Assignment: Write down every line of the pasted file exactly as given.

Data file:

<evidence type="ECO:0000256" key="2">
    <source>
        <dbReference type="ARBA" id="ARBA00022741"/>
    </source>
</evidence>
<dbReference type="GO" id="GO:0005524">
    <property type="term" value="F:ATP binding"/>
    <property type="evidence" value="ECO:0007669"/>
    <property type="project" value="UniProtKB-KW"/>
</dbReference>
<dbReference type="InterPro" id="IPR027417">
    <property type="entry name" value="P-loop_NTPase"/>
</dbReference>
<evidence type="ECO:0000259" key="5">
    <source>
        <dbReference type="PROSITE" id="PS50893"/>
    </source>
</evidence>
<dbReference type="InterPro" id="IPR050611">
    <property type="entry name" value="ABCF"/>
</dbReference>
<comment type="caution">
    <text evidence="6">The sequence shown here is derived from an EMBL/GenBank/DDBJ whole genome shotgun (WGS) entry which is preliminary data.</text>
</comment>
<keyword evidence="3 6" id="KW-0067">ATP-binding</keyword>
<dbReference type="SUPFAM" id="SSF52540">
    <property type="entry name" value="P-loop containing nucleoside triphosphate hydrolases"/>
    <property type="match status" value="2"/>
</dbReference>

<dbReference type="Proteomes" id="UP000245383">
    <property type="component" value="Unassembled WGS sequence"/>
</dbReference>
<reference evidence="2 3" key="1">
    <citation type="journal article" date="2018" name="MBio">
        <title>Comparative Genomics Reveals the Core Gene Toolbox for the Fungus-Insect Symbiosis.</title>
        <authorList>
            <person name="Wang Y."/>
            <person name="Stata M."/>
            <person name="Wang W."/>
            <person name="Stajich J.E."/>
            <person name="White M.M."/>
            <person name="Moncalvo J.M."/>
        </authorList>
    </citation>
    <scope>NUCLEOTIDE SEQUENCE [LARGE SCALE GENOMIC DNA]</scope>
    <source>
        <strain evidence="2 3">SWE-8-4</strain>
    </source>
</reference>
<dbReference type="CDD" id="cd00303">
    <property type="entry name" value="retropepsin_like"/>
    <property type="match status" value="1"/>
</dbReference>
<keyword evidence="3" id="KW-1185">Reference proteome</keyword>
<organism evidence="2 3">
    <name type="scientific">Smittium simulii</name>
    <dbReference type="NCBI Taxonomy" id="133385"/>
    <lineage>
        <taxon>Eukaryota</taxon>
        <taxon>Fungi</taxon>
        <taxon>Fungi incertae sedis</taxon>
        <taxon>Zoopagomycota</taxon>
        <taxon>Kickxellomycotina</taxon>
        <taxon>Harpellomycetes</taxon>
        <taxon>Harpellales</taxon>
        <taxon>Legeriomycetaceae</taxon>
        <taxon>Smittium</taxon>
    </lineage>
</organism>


<evidence type="ECO:0000256" key="2">
    <source>
        <dbReference type="ARBA" id="ARBA00022741"/>
    </source>
</evidence>
<dbReference type="GO" id="GO:0005524">
    <property type="term" value="F:ATP binding"/>
    <property type="evidence" value="ECO:0007669"/>
    <property type="project" value="UniProtKB-KW"/>
</dbReference>
<dbReference type="InterPro" id="IPR027417">
    <property type="entry name" value="P-loop_NTPase"/>
</dbReference>
<evidence type="ECO:0000259" key="5">
    <source>
        <dbReference type="PROSITE" id="PS50893"/>
    </source>
</evidence>
<dbReference type="InterPro" id="IPR050611">
    <property type="entry name" value="ABCF"/>
</dbReference>
<comment type="caution">
    <text evidence="6">The sequence shown here is derived from an EMBL/GenBank/DDBJ whole genome shotgun (WGS) entry which is preliminary data.</text>
</comment>
<keyword evidence="3 6" id="KW-0067">ATP-binding</keyword>
<dbReference type="SUPFAM" id="SSF52540">
    <property type="entry name" value="P-loop containing nucleoside triphosphate hydrolases"/>
    <property type="match status" value="2"/>
</dbReference>

<dbReference type="Proteomes" id="UP000245383">
    <property type="component" value="Unassembled WGS sequence"/>
</dbReference>
<reference evidence="2 3" key="1">
    <citation type="journal article" date="2018" name="MBio">
        <title>Comparative Genomics Reveals the Core Gene Toolbox for the Fungus-Insect Symbiosis.</title>
        <authorList>
            <person name="Wang Y."/>
            <person name="Stata M."/>
            <person name="Wang W."/>
            <person name="Stajich J.E."/>
            <person name="White M.M."/>
            <person name="Moncalvo J.M."/>
        </authorList>
    </citation>
    <scope>NUCLEOTIDE SEQUENCE [LARGE SCALE GENOMIC DNA]</scope>
    <source>
        <strain evidence="2 3">SWE-8-4</strain>
    </source>
</reference>
<dbReference type="CDD" id="cd00303">
    <property type="entry name" value="retropepsin_like"/>
    <property type="match status" value="1"/>
</dbReference>
<keyword evidence="3" id="KW-1185">Reference proteome</keyword>
<organism evidence="2 3">
    <name type="scientific">Smittium simulii</name>
    <dbReference type="NCBI Taxonomy" id="133385"/>
    <lineage>
        <taxon>Eukaryota</taxon>
        <taxon>Fungi</taxon>
        <taxon>Fungi incertae sedis</taxon>
        <taxon>Zoopagomycota</taxon>
        <taxon>Kickxellomycotina</taxon>
        <taxon>Harpellomycetes</taxon>
        <taxon>Harpellales</taxon>
        <taxon>Legeriomycetaceae</taxon>
        <taxon>Smittium</taxon>
    </lineage>
</organism>